Crate training is - as the name suggests - a technique in dog training that involves placing your Husky in a crate for different periods of time during the day. Crate training mainly focuses on teaching your Husky that he shouldn't mess where he sleeps, but it can also be used to teach your Husky to be calm (reducing barking) and also reduce the anxiety the Husky may feel when presented with a new living environment. It's important that interaction is maintained whilst crate training; your Husky should be able to interact with family life even when inside the crate as this will encourage positive interactions with people the Husky may encounter. It's important that crate training is never used as a punishment, as this can reduce the effectiveness of crate training overall.
Walking a dog - especially at first - can be a stressful and difficult task, especially when it comes to keep them under control. This is why training your Husky on a leash is so important. Before going out for a walk, you should wait for your Husky to calm down as this will increase his awareness of your commands whilst outside. If he pulls on the lead, stop walking and make him sit, again waiting for him to calm down before continuing. Most dogs with leash problems simply aren't aware that their behaviour isn't acceptable, so it's up to you to encourage positive behaviours in them. In the case of pulling on the lead, for example, stopping when your Husky does this will eventually result in the Husky associating pulling with stopping, and he will stop pulling. In the majority of cases this sort of training is very successful.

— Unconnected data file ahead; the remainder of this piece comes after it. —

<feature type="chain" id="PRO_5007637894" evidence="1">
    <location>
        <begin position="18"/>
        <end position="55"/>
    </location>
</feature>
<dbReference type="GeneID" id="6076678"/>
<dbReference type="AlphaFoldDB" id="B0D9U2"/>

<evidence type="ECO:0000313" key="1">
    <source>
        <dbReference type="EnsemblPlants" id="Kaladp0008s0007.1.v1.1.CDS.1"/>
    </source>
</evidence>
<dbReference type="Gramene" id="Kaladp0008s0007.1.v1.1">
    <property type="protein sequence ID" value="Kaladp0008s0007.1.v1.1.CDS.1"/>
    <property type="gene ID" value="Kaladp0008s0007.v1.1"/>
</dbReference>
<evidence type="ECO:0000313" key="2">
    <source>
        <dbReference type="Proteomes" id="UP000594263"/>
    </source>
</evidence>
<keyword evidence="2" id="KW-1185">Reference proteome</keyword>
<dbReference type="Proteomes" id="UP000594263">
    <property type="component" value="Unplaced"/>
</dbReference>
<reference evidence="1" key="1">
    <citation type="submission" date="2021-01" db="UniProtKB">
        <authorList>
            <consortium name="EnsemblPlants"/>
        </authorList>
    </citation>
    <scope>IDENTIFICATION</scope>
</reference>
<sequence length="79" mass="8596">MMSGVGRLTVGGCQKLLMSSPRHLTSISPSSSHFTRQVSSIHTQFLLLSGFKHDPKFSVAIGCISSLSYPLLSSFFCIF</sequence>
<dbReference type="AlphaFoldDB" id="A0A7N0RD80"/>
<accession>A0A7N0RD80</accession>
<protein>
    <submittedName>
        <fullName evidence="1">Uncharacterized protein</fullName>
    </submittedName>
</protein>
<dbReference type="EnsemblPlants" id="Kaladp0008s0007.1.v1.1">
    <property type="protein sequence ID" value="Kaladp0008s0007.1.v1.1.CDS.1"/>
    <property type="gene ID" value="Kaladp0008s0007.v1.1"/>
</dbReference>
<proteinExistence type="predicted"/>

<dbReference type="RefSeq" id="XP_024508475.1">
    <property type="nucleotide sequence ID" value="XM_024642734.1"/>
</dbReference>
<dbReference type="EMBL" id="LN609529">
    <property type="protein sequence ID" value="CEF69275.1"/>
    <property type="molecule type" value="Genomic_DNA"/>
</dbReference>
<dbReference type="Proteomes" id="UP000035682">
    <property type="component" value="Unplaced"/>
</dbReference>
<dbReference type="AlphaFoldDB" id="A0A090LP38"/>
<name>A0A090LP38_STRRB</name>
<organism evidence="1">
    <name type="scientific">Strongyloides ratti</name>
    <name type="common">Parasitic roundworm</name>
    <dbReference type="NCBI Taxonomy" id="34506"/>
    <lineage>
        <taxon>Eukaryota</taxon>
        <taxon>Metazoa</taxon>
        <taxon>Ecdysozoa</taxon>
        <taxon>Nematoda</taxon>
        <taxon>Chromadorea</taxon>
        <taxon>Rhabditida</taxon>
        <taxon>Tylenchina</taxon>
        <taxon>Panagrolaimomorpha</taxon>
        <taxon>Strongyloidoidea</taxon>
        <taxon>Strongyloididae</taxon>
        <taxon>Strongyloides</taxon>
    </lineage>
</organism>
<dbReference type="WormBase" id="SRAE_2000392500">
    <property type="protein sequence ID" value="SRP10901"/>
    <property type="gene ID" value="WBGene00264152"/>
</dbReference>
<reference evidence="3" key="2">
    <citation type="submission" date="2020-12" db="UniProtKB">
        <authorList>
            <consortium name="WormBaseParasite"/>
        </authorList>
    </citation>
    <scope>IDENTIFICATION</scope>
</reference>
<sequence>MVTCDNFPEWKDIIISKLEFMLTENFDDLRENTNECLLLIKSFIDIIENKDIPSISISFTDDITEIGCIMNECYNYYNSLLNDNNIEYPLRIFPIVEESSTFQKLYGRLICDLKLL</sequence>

Huskies are a pack animal, and within their packs there is always an Alpha. Alpha's are the ones that in control of the pack, and it's important that you work to putting yourself in this position within your home. It's possibly the most important step in training your Husky, as a Husky who does not acknowledge your leadership will be far harder, near impossible, to train well. As soon as they know you are the leader they will be more receptive to your commands, which will make training and living with your Husky easier in the long run. It's worth noting that they will constantly challenge your position in the home, so it's important that you maintain your dominance. Any sign of weakness on your behalf will be taken advantage of by your Husky, so it's crucial you are always firm with them.